Introduction: Dexmedetomidine was shown in two European randomized double-blind double-dummy trials (PRODEX and MIDEX) to be non-inferior to propofol and midazolam in maintaining target sedation levels in mechanically ventilated intensive care unit (ICU) patients. Additionally, dexmedetomidine shortened the time to extubation versus both standard sedatives, suggesting that it may reduce ICU resource needs and thus lower ICU costs. Considering resource utilization data from these two trials, we performed a secondary, cost-minimization analysis assessing the economics of dexmedetomidine versus standard care sedation. Methods: The total ICU costs associated with each study sedative were calculated on the basis of total study sedative consumption and the number of days patients remained intubated, required non-invasive ventilation, or required ICU care without mechanical ventilation. The daily unit costs for these three consecutive ICU periods were set to decline toward discharge, reflecting the observed reduction in mean daily Therapeutic Intervention Scoring System (TISS) points between the periods. A number of additional sensitivity analyses were performed, including one in which the total ICU costs were based on the cumulative sum of daily TISS points over the ICU period, and two further scenarios, with declining direct variable daily costs only. Results: Based on pooled data from both trials, sedation with dexmedetomidine resulted in lower total ICU costs than using the standard sedatives, with a difference of €2,656 in the median (interquartile range) total ICU costs-€11,864 (€7,070 to €23,457) versus €14,520 (€7,871 to €26,254)-and €1,649 in the mean total ICU costs. The median (mean) total ICU costs with dexmedetomidine compared with those of propofol or midazolam were €1,292 (€747) and €3,573 (€2,536) lower, respectively. The result was robust, indicating lower costs with dexmedetomidine in all sensitivity analyses, including those in which only direct variable ICU costs were considered. The likelihood of dexmedetomidine resulting in lower total ICU costs compared with pooled standard care was 91.0% (72.4% versus propofol and 98.0% versus midazolam). Conclusions: From an economic point of view, dexmedetomidine appears to be a preferable option compared with standard sedatives for providing light to moderate ICU sedation exceeding 24 hours. The savings potential results primarily from shorter time to extubation. Trial registration: ClinicalTrials.gov NCT00479661 (PRODEX), NCT00481312 (MIDEX). © Turunen et al.; licensee BioMed Central.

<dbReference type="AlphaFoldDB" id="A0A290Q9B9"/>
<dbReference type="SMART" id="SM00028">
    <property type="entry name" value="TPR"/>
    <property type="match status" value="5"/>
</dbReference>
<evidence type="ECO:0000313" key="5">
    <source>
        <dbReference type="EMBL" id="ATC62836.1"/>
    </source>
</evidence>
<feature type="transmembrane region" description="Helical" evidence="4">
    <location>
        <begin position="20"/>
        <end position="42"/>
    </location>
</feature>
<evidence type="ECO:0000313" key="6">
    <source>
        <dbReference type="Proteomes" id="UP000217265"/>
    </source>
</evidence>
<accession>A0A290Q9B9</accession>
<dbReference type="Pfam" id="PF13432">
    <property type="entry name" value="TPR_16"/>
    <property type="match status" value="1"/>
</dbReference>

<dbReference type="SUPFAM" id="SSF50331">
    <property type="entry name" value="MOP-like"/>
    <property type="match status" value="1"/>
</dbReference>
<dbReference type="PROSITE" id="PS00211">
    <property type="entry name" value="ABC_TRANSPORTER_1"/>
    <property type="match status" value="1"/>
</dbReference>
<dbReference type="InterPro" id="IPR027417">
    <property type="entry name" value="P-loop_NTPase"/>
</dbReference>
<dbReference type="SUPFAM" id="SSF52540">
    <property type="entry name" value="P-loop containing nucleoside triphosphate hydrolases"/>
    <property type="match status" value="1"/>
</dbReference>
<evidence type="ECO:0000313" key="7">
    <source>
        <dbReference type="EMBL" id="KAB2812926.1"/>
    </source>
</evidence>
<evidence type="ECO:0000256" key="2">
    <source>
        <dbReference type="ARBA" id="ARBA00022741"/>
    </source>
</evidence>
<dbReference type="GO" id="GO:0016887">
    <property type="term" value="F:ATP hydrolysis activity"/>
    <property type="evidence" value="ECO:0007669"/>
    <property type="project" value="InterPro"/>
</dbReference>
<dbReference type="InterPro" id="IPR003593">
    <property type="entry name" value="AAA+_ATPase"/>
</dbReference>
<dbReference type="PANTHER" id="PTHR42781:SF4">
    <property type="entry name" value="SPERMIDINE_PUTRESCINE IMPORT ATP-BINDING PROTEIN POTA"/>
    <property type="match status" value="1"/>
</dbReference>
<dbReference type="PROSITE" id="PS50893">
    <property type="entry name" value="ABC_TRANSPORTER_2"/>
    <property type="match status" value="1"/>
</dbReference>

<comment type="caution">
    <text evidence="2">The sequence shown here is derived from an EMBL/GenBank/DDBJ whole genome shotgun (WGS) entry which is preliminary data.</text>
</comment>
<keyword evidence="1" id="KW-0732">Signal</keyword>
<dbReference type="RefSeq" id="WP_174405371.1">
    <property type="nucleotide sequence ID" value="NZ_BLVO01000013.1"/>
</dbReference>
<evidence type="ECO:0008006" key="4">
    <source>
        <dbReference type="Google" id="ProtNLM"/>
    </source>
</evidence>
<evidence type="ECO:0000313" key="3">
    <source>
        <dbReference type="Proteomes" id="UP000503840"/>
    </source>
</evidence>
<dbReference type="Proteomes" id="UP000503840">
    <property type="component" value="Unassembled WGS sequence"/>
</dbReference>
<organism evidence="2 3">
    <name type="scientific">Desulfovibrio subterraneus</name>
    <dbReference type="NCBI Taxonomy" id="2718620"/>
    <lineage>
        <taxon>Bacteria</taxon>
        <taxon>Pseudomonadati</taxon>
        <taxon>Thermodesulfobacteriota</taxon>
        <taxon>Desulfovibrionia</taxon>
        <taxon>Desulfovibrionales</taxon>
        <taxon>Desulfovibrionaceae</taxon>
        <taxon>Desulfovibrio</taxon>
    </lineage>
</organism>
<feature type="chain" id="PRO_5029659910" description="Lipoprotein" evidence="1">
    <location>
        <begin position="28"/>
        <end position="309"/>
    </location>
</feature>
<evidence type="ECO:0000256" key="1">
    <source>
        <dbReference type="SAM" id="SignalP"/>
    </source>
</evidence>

Fizazi K.,University Paris - Sud | Massard C.,University Paris - Sud | Bono P.,University of Helsinki | Jones R.,Velindre Cancer Center | And 11 more authors.